Gardaí were called into Dublin's City Hall after demonstrators disrupted a vote on the redevelopment of O'Devaney Gardens.
City councillors were voting on a proposal to increase the amount of public housing to 80% by the purchase of additional units from the developer for a new affordable rental scheme.
However, a group calling itself Dublin South West Housing Action had organised a demonstration on the street outside and there were also people in the public gallery criticising the housing plan, which involves the development of public land by a private company.
Lord Mayor Paul McAuliffe repeatedly asked those in the public gallery to stop interrupting the meeting and applauding councillors who spoke against the plan.
Towards the end of the debate the protesters drowned out speakers by chanting "shame on you" and entered the council chamber area.
The Lord Mayor told them they were "disrupting a democratic mandate" and put the housing plan to a vote, which was passed by 39-18 votes, with one abstention.
Gardaí had arrived in the council chamber at this point and the meeting was concluded.
Members of the Dublin Agreement parties - Fianna Fáil, The Greens, Labour and the Social Democrats - negotiated with the developer Bartra and council officials to provide more public housing through a new affordable rental scheme.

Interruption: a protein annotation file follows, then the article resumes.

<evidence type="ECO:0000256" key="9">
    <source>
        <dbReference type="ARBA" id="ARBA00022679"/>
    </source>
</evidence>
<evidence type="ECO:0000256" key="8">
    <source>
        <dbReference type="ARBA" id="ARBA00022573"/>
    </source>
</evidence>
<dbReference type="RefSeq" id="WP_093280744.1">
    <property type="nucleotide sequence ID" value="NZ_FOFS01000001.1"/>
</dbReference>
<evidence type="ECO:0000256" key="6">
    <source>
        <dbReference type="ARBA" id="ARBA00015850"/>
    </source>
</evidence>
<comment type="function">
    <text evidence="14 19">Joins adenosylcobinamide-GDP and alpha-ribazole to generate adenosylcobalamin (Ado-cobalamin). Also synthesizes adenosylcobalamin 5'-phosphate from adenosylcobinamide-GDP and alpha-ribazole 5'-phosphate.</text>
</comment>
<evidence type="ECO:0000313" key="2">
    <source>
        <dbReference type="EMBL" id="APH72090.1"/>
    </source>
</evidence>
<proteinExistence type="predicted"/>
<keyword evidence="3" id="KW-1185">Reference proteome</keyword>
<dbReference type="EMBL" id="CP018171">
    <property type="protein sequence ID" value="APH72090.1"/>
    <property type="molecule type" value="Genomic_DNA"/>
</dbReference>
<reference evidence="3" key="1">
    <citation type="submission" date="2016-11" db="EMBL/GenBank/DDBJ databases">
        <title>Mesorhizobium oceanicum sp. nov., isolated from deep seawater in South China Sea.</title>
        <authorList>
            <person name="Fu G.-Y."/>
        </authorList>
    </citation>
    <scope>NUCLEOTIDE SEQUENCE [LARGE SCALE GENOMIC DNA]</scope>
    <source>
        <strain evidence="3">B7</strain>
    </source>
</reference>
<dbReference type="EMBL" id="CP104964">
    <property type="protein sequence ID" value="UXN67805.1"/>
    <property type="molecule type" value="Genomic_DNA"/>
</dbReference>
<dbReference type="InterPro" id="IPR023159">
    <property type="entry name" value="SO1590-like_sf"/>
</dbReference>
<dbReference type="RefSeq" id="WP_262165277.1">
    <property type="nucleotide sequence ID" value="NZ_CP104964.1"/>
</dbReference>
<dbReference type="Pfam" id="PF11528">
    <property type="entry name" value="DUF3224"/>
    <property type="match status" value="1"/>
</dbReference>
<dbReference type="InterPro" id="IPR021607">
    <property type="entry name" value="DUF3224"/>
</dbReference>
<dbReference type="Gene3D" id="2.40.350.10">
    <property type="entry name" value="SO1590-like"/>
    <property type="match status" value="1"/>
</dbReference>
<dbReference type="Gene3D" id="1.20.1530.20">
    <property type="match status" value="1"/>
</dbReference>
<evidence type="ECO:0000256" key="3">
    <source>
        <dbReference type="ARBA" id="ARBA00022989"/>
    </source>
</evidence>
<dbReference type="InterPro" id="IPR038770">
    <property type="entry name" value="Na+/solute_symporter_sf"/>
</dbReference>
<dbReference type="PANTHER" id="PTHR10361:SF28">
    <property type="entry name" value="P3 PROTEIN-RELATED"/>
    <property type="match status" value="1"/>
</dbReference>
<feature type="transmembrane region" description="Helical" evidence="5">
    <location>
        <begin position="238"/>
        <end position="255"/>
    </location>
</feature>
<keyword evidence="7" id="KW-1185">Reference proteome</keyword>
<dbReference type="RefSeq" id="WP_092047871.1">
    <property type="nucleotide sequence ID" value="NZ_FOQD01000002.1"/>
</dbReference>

Bartra has agreed to sell around 30% of the 824 planned homes at market value to an approved housing body to be used as affordable rental units.
This will be in addition to 30% going for social housing and 20% for affordable purchase. Private housing will make up just 20%.
The €300m redevelopment was originally agreed by councillors in the last council to consist of 50% private.
Councillors recently criticised the maximum price of €320,000 for affordable homes as too high and demanded an increase in the public housing element on the publicly owned land.
A majority of councillors were on the brink of rejecting the deal at the last monthly council meeting. They have to approve the transfer of title for the land involved for the deal to proceed.
Dublin City Council's assistant chief executive Brendan Kenny warned that would mean the O'Devaney tender and a similar plan for a Coolock site "going back to square one" and a five-year delay in providing a total of 1,500 homes.
However, ahead of the meeting the four Dublin Agreement parties announced a new deal that would involve an extra 30% going for affordable rental, €3.5m or half the developer's cash payment to the council being ring-fenced for the local community and the price cap for affordable purchase being reduced from €320,000 to €310,000.
During a formal announcement at the Mansion House, Mr McAuliffe said the council had inherited a bad deal from the previous Sinn Féin-led council and while this new plan was not perfect, it marked an improvement in the Dublin Agreement's aim of using public lands for public housing.
Some councillors at the monthly council meeting criticised the new plan with Sinn Féin party spokesperson Daithi Doolan saying it fails to deliver affordable housing or community gain and the party is now calling on the council to take over the development.
It was also opposed by other left wing parties and independents who criticised the fact that the developer was being paid market prices for the additional public housing.
Fine Gael councillors also opposed the new scheme.
Mr Kenny said it would be "challenging" to provide an affordable rental scheme on the site.